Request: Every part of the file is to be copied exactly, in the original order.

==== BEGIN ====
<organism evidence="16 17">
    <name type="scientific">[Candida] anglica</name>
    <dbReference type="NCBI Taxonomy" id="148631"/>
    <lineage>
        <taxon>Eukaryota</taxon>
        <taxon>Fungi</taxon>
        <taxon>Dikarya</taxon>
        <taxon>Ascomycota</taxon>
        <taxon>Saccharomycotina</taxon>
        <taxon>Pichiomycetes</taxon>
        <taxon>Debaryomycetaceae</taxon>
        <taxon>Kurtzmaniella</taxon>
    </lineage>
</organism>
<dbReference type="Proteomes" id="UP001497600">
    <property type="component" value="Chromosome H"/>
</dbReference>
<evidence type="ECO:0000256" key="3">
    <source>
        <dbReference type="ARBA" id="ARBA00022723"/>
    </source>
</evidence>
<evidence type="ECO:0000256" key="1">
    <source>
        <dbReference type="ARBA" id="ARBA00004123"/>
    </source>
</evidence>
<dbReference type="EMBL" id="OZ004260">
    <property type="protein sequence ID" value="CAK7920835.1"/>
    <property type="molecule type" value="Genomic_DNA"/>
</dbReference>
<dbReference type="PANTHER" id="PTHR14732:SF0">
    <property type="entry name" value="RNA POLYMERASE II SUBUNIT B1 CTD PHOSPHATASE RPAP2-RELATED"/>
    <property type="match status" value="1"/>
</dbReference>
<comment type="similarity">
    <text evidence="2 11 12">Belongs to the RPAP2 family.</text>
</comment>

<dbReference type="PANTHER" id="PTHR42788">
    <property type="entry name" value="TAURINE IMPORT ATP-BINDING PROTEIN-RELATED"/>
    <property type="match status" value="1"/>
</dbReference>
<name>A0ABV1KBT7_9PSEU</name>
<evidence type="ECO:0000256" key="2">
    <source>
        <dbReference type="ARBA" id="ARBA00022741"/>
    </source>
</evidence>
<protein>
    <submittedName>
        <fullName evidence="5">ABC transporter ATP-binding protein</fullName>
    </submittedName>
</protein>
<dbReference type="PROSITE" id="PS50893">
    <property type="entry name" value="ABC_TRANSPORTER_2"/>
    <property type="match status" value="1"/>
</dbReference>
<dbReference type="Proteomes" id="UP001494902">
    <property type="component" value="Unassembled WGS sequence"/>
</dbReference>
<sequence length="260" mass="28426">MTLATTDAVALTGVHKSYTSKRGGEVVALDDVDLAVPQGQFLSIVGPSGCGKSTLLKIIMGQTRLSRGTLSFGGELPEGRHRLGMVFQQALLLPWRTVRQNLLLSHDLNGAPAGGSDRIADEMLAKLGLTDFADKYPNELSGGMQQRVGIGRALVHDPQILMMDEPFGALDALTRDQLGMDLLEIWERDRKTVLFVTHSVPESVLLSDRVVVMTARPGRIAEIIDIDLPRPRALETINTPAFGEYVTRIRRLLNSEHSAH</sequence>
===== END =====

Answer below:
<organism evidence="16 17">
    <name type="scientific">[Candida] anglica</name>
    <dbReference type="NCBI Taxonomy" id="148631"/>
    <lineage>
        <taxon>Eukaryota</taxon>
        <taxon>Fungi</taxon>
        <taxon>Dikarya</taxon>
        <taxon>Ascomycota</taxon>
        <taxon>Saccharomycotina</taxon>
        <taxon>Pichiomycetes</taxon>
        <taxon>Debaryomycetaceae</taxon>
        <taxon>Kurtzmaniella</taxon>
    </lineage>
</organism>
<dbReference type="Proteomes" id="UP001497600">
    <property type="component" value="Chromosome H"/>
</dbReference>
<evidence type="ECO:0000256" key="3">
    <source>
        <dbReference type="ARBA" id="ARBA00022723"/>
    </source>
</evidence>
<evidence type="ECO:0000256" key="1">
    <source>
        <dbReference type="ARBA" id="ARBA00004123"/>
    </source>
</evidence>
<dbReference type="EMBL" id="OZ004260">
    <property type="protein sequence ID" value="CAK7920835.1"/>
    <property type="molecule type" value="Genomic_DNA"/>
</dbReference>
<dbReference type="PANTHER" id="PTHR14732:SF0">
    <property type="entry name" value="RNA POLYMERASE II SUBUNIT B1 CTD PHOSPHATASE RPAP2-RELATED"/>
    <property type="match status" value="1"/>
</dbReference>
<comment type="similarity">
    <text evidence="2 11 12">Belongs to the RPAP2 family.</text>
</comment>

<dbReference type="PANTHER" id="PTHR42788">
    <property type="entry name" value="TAURINE IMPORT ATP-BINDING PROTEIN-RELATED"/>
    <property type="match status" value="1"/>
</dbReference>
<name>A0ABV1KBT7_9PSEU</name>
<evidence type="ECO:0000256" key="2">
    <source>
        <dbReference type="ARBA" id="ARBA00022741"/>
    </source>
</evidence>
<protein>
    <submittedName>
        <fullName evidence="5">ABC transporter ATP-binding protein</fullName>
    </submittedName>
</protein>
<dbReference type="PROSITE" id="PS50893">
    <property type="entry name" value="ABC_TRANSPORTER_2"/>
    <property type="match status" value="1"/>
</dbReference>
<dbReference type="Proteomes" id="UP001494902">
    <property type="component" value="Unassembled WGS sequence"/>
</dbReference>
<sequence length="260" mass="28426">MTLATTDAVALTGVHKSYTSKRGGEVVALDDVDLAVPQGQFLSIVGPSGCGKSTLLKIIMGQTRLSRGTLSFGGELPEGRHRLGMVFQQALLLPWRTVRQNLLLSHDLNGAPAGGSDRIADEMLAKLGLTDFADKYPNELSGGMQQRVGIGRALVHDPQILMMDEPFGALDALTRDQLGMDLLEIWERDRKTVLFVTHSVPESVLLSDRVVVMTARPGRIAEIIDIDLPRPRALETINTPAFGEYVTRIRRLLNSEHSAH</sequence>